I wonder where her language is.
When and why she lost it.
Why everything she utters is abandoned before it crosses her lips.
I look at her facial movements to understand who she is.
But she strains it, composes it rigorously, to hide her own death.
How would her skin feel if I touched it?
Would it collapse into a million pieces?
Would they all single-handedly betray their maker?
Would they speak for themselves?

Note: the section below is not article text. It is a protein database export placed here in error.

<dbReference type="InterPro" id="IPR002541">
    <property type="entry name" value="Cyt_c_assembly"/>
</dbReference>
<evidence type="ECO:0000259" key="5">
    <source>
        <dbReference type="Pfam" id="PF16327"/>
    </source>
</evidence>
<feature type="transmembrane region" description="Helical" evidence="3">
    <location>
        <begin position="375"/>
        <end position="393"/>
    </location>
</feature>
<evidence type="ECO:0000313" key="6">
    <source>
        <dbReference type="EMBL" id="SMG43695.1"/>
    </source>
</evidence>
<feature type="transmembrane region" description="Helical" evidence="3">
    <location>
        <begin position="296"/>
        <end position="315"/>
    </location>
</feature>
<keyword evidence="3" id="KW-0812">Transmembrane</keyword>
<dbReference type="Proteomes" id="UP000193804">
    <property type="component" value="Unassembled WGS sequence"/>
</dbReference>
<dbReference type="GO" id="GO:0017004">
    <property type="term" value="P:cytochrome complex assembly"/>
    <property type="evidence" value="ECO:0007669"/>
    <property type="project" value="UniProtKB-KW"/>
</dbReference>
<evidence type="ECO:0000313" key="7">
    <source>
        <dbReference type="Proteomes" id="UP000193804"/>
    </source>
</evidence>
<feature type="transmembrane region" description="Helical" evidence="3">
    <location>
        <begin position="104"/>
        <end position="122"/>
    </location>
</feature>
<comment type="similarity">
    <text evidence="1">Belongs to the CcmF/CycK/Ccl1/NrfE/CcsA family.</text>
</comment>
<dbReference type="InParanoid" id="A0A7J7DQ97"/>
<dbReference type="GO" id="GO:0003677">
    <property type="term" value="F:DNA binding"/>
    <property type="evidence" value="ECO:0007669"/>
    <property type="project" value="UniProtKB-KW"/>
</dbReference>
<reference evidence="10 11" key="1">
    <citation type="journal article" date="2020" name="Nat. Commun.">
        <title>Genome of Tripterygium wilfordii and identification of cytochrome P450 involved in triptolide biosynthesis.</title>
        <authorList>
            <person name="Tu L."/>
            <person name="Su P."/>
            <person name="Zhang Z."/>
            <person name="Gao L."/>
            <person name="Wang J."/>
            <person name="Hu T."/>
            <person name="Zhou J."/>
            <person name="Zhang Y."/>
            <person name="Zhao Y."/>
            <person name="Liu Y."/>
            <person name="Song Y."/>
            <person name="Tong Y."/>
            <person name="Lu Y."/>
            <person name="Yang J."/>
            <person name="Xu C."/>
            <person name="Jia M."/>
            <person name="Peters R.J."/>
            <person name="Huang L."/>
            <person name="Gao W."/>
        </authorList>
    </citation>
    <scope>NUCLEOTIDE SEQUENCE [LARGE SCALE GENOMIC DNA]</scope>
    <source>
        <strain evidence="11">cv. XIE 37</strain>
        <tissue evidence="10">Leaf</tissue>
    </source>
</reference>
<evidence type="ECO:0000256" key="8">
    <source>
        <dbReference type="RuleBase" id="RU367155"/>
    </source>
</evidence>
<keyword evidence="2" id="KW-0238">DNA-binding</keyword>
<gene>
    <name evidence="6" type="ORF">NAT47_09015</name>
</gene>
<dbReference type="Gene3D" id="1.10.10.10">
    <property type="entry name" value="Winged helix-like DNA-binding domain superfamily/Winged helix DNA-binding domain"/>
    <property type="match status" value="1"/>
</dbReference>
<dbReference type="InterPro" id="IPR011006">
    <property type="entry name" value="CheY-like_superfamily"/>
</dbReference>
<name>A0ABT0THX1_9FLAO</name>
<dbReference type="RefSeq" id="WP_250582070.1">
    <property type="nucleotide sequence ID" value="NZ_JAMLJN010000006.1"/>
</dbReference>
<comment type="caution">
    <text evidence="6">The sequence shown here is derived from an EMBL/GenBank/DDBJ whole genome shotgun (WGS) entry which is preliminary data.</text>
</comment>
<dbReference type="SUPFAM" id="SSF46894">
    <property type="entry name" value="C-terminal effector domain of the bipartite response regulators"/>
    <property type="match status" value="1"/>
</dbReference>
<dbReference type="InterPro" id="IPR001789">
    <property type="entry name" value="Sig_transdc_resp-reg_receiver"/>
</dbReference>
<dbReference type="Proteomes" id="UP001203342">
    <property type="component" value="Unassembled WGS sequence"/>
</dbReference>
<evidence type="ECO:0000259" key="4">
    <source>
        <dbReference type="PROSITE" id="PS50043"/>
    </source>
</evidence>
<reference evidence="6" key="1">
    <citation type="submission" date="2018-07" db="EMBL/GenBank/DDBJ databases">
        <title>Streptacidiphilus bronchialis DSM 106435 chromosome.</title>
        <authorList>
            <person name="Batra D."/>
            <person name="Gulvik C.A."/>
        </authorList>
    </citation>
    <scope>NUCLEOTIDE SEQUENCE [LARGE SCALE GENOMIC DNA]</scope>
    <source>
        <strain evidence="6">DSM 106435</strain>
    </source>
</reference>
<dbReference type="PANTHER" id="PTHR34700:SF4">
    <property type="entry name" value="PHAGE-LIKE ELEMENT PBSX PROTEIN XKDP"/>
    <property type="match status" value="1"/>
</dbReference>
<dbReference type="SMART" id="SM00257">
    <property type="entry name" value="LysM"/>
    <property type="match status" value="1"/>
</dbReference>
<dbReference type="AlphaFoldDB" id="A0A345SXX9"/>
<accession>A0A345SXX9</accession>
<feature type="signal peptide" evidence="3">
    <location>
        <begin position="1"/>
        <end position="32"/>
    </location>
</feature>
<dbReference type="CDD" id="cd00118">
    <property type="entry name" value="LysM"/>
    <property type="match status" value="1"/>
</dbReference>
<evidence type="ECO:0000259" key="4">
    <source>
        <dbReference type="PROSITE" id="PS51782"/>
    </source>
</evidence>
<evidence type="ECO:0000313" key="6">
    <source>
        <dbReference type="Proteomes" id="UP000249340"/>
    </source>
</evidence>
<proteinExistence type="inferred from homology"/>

Unabsorbed, amputated, fading away as they crawl silently?
I see solitude in this woman, a dead child, a girl stopped by time and cruelty.
The mother’s hands dug in too deeply.
The heart had been suffocated and crushed, the voice erased.
The shadows formed a constipated blanket.
That’s the face in front of me, dehumanised and eternally suppressed.
“Portrait of Eleonora Duse” by Vittorio Matteo Corcos (1859-1933)